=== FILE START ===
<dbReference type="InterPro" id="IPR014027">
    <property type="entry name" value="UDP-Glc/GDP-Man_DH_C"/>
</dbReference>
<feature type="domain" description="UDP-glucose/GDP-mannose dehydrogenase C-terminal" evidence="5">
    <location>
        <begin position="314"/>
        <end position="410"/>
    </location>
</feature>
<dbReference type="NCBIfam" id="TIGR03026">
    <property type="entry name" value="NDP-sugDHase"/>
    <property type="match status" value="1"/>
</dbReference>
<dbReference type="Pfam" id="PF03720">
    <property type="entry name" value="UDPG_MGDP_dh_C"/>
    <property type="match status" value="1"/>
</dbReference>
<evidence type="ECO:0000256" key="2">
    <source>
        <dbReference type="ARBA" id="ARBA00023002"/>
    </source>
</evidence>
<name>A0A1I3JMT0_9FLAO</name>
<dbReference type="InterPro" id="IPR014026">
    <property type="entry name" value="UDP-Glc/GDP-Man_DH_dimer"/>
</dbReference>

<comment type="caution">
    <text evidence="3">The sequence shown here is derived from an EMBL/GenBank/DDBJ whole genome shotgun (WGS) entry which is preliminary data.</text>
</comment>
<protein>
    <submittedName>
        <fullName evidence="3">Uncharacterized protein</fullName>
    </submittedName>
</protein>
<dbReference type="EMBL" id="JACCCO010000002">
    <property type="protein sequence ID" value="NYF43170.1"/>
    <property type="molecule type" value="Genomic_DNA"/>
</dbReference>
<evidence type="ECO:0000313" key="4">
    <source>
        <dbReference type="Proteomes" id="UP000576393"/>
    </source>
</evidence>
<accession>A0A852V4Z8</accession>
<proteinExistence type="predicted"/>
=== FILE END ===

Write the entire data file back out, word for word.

<dbReference type="InterPro" id="IPR014027">
    <property type="entry name" value="UDP-Glc/GDP-Man_DH_C"/>
</dbReference>
<feature type="domain" description="UDP-glucose/GDP-mannose dehydrogenase C-terminal" evidence="5">
    <location>
        <begin position="314"/>
        <end position="410"/>
    </location>
</feature>
<dbReference type="NCBIfam" id="TIGR03026">
    <property type="entry name" value="NDP-sugDHase"/>
    <property type="match status" value="1"/>
</dbReference>
<dbReference type="Pfam" id="PF03720">
    <property type="entry name" value="UDPG_MGDP_dh_C"/>
    <property type="match status" value="1"/>
</dbReference>
<evidence type="ECO:0000256" key="2">
    <source>
        <dbReference type="ARBA" id="ARBA00023002"/>
    </source>
</evidence>
<name>A0A1I3JMT0_9FLAO</name>
<dbReference type="InterPro" id="IPR014026">
    <property type="entry name" value="UDP-Glc/GDP-Man_DH_dimer"/>
</dbReference>

<comment type="caution">
    <text evidence="3">The sequence shown here is derived from an EMBL/GenBank/DDBJ whole genome shotgun (WGS) entry which is preliminary data.</text>
</comment>
<protein>
    <submittedName>
        <fullName evidence="3">Uncharacterized protein</fullName>
    </submittedName>
</protein>
<dbReference type="EMBL" id="JACCCO010000002">
    <property type="protein sequence ID" value="NYF43170.1"/>
    <property type="molecule type" value="Genomic_DNA"/>
</dbReference>
<evidence type="ECO:0000313" key="4">
    <source>
        <dbReference type="Proteomes" id="UP000576393"/>
    </source>
</evidence>
<accession>A0A852V4Z8</accession>
<proteinExistence type="predicted"/>